It started out in 2015 when PhotoOp’s founder Henry Arvidsson was looking for a way to exhibit and build the photo community. Even after his pictures had featured in world publications he found it hard to find the possibility to show images to an audience in The Hague, The Netherlands where he then resided. He had pitched galleries but received no feedback, hence the time to apply a bit DIY had come. He made shoutouts on facebook, left fliers in shops and talked to fellow photographers about the idea of “a democratic photo exhibition” welcoming one and all to exhibit and sharing the costs. Soon a dozen had committed, now it was time to find a space. Over a cappuccino at Haagsche Bluf he spotted an empty store in the complex. A chat with the coffee shop owner who also happened to be the driving force behind the business community in the area Henry had a name and a phone number. A call, a showing and a contract later he had the keys. On the morning of the half day event enthusiastic exhibitors hung picture with any means possible. It was a rag-tag and humble beginning visited mostly by friends of the exhibitors. Feeling the buzz and saw lots of room for improvement he looked forward.
A year later PhotoOp moved into a real gallery in the Babylon shopping center thanks to gallerist and history buff Viktor Laurentius who shared golden walls to a larger group of photographers. The exhibition was open for a whole weekend and the exhibitor and visitor numbers grew.
In 2017 as the Babylon shopping center was renovating that door closed. However another opened as a monumental former bank building smack in the center of the city was under the management of Anna Vastgoed and Culture offering short term rental spaces. It was an offer that could not be refused, to exhibit a short stone throw from Dutch masters like Rembrandt and Vermeer at the adjacent Mauritshuis. The quality grew amongst the sixteen exhibitors and over 200 visitors came to see over the weekend.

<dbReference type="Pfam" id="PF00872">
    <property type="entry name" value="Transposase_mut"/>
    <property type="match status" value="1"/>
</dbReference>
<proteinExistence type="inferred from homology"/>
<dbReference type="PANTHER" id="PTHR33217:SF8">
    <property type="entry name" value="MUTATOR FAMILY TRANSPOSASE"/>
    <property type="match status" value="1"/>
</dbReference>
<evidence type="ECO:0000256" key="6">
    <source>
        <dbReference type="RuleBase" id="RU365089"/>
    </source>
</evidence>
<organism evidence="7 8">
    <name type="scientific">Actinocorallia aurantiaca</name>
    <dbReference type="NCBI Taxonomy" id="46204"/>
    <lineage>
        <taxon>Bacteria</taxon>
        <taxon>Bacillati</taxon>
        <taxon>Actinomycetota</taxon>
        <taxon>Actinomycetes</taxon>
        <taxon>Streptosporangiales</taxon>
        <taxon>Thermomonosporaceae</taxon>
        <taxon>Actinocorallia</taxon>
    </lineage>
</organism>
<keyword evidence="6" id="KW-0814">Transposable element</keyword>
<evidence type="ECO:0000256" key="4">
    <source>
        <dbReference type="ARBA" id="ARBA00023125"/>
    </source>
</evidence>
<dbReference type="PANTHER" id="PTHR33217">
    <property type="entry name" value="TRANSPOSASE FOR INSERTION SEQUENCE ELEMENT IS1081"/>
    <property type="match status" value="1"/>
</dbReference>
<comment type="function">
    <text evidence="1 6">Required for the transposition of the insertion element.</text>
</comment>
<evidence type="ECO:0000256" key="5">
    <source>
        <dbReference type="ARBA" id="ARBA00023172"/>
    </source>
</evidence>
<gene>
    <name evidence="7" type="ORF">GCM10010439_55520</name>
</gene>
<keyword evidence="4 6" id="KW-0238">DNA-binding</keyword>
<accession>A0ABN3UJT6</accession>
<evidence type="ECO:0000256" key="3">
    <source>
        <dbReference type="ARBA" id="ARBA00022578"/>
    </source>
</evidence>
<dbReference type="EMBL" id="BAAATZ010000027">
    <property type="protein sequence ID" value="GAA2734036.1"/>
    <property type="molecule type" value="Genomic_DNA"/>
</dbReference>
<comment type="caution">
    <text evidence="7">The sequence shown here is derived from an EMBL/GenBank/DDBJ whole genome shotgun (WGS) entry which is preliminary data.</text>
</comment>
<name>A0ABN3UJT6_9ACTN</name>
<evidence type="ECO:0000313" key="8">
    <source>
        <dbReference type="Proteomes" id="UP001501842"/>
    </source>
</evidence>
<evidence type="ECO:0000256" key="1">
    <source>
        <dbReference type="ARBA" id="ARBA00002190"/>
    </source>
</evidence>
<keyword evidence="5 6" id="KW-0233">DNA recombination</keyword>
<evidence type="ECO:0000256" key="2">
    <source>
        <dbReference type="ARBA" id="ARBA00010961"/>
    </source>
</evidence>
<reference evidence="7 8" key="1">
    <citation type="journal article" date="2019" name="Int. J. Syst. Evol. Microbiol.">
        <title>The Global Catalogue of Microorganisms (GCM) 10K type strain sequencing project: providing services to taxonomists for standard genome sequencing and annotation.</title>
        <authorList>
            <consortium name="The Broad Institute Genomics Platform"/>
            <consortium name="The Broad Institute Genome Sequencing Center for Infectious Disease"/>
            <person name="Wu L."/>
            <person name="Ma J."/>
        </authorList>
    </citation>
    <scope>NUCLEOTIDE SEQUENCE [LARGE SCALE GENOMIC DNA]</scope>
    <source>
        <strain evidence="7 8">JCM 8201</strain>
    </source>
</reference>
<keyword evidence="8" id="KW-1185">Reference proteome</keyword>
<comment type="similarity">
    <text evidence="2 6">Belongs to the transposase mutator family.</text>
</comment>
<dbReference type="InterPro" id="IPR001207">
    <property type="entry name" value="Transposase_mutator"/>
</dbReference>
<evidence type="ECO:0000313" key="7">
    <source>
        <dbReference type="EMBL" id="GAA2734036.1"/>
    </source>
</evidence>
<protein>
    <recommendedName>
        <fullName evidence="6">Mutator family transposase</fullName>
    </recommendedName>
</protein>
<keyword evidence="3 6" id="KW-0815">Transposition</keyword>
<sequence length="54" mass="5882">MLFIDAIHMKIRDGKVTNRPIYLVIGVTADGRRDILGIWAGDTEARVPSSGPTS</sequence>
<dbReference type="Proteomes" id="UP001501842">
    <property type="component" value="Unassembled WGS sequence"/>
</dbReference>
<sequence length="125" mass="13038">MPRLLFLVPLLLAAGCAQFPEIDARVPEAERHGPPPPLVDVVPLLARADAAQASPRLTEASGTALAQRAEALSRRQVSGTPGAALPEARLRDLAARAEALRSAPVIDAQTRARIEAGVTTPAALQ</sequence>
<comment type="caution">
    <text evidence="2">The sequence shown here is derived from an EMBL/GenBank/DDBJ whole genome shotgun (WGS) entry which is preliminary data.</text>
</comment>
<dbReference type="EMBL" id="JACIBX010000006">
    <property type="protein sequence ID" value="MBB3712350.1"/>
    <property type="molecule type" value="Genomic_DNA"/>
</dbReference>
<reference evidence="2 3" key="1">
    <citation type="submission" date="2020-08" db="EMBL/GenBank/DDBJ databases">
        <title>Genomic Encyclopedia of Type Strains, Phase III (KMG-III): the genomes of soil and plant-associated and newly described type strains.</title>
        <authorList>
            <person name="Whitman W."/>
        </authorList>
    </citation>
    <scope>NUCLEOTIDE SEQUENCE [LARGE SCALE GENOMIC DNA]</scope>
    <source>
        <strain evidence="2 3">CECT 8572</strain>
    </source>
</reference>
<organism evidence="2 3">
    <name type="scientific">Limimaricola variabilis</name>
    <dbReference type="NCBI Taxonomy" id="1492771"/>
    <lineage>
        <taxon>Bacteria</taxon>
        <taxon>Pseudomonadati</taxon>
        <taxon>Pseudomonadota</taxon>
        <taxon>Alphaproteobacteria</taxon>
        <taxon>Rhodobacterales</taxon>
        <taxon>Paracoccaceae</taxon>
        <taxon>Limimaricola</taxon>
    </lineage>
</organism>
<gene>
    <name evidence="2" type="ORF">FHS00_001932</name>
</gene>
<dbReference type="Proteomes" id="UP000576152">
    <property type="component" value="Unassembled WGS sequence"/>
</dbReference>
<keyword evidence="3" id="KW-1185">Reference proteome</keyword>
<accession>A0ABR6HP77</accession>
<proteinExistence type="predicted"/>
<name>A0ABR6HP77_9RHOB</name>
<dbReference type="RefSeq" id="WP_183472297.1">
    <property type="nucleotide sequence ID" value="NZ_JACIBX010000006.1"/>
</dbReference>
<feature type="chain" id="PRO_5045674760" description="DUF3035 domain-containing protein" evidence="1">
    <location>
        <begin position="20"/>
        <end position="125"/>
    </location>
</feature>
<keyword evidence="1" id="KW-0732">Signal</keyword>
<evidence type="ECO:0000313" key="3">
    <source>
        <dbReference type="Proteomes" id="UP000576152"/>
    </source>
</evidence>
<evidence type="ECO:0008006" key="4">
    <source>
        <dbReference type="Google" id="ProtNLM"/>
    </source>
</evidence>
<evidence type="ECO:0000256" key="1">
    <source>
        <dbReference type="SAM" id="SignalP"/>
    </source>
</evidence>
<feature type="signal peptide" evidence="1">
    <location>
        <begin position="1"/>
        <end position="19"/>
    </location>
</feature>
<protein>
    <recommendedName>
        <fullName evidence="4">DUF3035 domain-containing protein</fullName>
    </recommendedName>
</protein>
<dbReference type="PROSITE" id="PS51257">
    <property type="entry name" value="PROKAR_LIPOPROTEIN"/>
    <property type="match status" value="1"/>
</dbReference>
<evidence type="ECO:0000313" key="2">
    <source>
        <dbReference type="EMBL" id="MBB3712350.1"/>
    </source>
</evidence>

During the summer of 2018 as Henry was about to leave The Netherlands and take the concept to Sweden, Charlie Taylor who had been exhibiting since the first edition, offered to run the show in The Hague. It was the beginning of a fruitful collaboration and Charlie have done the legwork in The Hague and Henry the web-work in Malmö, Sweden since. PhotoOp now rooted at Korte Vijverberg 2, grew again to over twenty-five exhibitors and about 400 visitors.
Meanwhile back in The Hague Charlie suggested an expansion as the response had been so great the previous year. So in October/November PhotoOp opened for two weekends with separate openings. Photographers could exhibit for one or both weekends yet opened up for additional photographers and a bit more room during the exhibition.
The preparations for the 2020 editions are in full swing and we hope to see you there….
PS If you want to exhibit SignUp today DS